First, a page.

There are all kinds of recruiters; corporate recruiters, agency recruiters, tech recruiters, social recruiters, freelance recruiters….this is starting to sound like that scene from “Forrest Gump” where Bubba was talking about the many ways to cook shrimp. Anyway, these recruiters ultimately work with the hiring manager, who then interviews and makes the final hiring decision. So what does it take to make a great hiring decision? As the resident HR pro, who is still heavily involved with successfully navigating the job market, let me share with you the 6 Traits of Wildly Successful Hiring Managers.
Wildly Successful Hiring Managers make a conscious effort to collaborate with the recruiting department to create strategies to find, attract and retain the best possible workforce. They help with job descriptions, they scan resumes and provide feedback and they listen to their recruiting team. They provide all the applicant tracking systems, recruiting tools and resources necessary to perform the job at a high level.
2. Look Beyond the Resume
I can tell you from experience you can scan most resumes – and within 10 seconds – you can often tell if someone is serious about their career. If you read covers letters – most people don’t – but if you read the cover letter, you can gain some valuable insight into the potential candidate’s communication, education and “style.” Effective Hiring Managers not only reads the resume and cover letters, but they look beyond them. Just as I can smell a bad resume a mile away, they can easily evaluate potential, passion and professionalism. Sometimes, they interview certain candidates that others wouldn’t because to find that diamond in the rough.
3. Act Quickly
When a Great Hiring Manager sees something within a candidate that they like, they quickly establish a connection and begin the screening process. They don’t procrastinate.
They also make sure to keep highly desirable talent informed of their application status – they do this because sometimes, even Hiring Managers have bureaucracies and read tape to manage within the selection process. External and unforeseen circumstances sometimes derail a great candidate experience. A Wildly Successful Hiring Manager will keep the candidate updated and abreast of what going on. And if something causes them to lose out on the candidate they are BIG enough to handle the situation professionally.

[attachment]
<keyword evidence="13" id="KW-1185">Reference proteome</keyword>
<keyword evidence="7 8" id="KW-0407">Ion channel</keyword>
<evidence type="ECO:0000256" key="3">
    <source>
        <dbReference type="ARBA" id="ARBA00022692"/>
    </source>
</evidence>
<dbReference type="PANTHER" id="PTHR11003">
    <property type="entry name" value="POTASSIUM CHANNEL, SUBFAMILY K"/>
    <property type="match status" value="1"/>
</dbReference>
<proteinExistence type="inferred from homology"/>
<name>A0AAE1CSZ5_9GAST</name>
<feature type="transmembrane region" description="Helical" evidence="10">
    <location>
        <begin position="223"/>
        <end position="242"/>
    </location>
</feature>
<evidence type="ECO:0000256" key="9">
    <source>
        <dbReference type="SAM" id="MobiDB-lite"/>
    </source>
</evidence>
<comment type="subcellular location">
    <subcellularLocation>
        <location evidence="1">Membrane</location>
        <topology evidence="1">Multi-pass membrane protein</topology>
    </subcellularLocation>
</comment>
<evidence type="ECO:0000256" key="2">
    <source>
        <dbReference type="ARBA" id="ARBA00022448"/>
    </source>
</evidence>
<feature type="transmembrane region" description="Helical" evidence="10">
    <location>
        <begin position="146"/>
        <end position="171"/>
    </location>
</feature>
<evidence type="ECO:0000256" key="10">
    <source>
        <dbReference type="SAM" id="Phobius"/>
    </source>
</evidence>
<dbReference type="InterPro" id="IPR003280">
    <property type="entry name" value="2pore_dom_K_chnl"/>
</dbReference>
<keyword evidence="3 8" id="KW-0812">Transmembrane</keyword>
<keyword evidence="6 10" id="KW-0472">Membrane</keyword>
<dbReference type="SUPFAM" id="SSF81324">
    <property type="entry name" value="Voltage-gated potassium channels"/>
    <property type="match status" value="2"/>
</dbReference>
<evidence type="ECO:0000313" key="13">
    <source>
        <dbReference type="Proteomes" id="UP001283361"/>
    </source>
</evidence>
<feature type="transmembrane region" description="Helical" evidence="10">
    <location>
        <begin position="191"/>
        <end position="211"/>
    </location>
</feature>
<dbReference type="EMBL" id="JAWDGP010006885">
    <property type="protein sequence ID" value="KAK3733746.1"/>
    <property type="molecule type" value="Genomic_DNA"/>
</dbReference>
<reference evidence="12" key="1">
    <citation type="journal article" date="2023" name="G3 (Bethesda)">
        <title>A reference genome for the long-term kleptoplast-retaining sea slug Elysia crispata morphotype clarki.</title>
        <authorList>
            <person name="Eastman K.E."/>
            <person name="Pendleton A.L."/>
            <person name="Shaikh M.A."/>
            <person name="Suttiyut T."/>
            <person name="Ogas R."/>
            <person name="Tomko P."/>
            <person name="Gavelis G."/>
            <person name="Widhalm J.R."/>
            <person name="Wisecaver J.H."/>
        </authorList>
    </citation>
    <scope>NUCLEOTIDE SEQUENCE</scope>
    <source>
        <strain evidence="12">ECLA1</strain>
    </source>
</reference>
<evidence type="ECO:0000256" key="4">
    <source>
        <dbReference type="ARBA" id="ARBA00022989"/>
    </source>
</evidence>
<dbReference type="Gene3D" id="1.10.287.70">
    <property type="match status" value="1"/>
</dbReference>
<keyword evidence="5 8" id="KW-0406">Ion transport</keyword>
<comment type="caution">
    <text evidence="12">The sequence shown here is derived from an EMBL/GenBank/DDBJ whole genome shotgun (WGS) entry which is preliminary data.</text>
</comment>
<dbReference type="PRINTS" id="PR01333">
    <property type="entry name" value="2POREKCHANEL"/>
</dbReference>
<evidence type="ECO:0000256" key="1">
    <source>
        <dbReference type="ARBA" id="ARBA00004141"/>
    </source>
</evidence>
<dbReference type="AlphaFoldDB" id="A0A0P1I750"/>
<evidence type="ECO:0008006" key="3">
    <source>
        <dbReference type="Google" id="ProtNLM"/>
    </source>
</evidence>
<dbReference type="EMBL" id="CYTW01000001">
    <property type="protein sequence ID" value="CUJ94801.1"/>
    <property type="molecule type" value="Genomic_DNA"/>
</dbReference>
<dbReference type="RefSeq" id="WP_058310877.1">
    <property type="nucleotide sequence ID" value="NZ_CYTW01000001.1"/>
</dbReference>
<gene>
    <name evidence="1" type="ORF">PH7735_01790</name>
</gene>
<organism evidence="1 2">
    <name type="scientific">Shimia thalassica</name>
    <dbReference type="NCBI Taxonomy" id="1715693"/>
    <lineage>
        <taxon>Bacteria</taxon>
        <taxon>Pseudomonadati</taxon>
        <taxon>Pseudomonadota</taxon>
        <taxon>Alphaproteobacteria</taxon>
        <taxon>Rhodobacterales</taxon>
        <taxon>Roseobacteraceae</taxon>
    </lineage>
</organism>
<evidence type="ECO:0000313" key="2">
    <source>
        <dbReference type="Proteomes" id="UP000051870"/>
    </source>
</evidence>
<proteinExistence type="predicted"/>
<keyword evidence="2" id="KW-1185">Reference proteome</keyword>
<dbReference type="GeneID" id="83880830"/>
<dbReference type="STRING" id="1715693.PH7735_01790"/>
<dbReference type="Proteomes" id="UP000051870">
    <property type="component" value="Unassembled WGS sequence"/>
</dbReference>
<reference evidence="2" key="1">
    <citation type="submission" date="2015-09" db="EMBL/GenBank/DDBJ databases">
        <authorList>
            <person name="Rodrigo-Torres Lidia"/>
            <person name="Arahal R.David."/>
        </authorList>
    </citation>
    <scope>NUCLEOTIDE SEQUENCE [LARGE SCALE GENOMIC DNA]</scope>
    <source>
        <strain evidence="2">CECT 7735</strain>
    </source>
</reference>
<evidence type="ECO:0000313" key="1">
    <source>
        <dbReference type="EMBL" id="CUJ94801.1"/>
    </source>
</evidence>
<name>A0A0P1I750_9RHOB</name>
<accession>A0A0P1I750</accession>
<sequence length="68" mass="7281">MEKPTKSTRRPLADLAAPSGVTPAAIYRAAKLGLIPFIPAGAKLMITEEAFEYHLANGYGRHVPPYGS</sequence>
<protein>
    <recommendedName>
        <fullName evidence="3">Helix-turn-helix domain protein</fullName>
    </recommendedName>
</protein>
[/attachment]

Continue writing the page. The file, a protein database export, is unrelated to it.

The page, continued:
4. Envision the Future
It’s difficult enough to hire for your current needs but a Wildly Successfully Hiring Manager understands how to hire talent for future needs too. When will your department need its next person? Which sourcing channels will attract the right talent? Hiring Managers have insight into the company’s direction, they know where the company is headed. They use all kinds of management meetings, workforce analytics, market forecasting and labor force predictors to determine what’s next and what’s needed from the team.
5. Sell, Sell, Sell
According author Daniel Pink, “We’re all in sales now.” Job candidates are told to sell themselves to the Hiring Mangers; well conversely Hiring Managers know how to sell their company to candidates. They do this through a variety of ways; first they know their company’s strengths and their competitor’s weaknesses. They know how to appeal the candidate’s true desire to be valued, to be respected, and to grow. Hiring Managers have a unique way of presenting the best situation to the perspective employee without lying or overpromising. They make the possibility of working with them so attractive that the applicant can’t say no. Learn to sell, folks.
6. Onboard Properly
The last trait that a Wildly Successful Hiring Manager understands is the importance of onboarding and orientation. Onboarding is processes in which a company acclimates its new employees into the organization. It’s hugely important that new employees feel like they are part of the team. So bringing them into the fold is critical to retention and ROI.
Let me give a quick example. True story of course, a good friend of mine started a new job in December of 2012. Her first day with the company was after the company’s Holiday Party. She was not only invited to the party (remember she had not work one day yet) but she was welcomed by all employees, and given the same gift that everyone else received. There were no seniority requirements, no probationary period; her healthcare benefits started on her first day of employment. She felt like she was part team immediately.
It’s not about the party – it’s about the treatment – she had a great first impression of her co-workers. Wildly Successful Hiring Mangers understand that’s how you bring someone into your company; you treat them like family – a good ole, happy, family.
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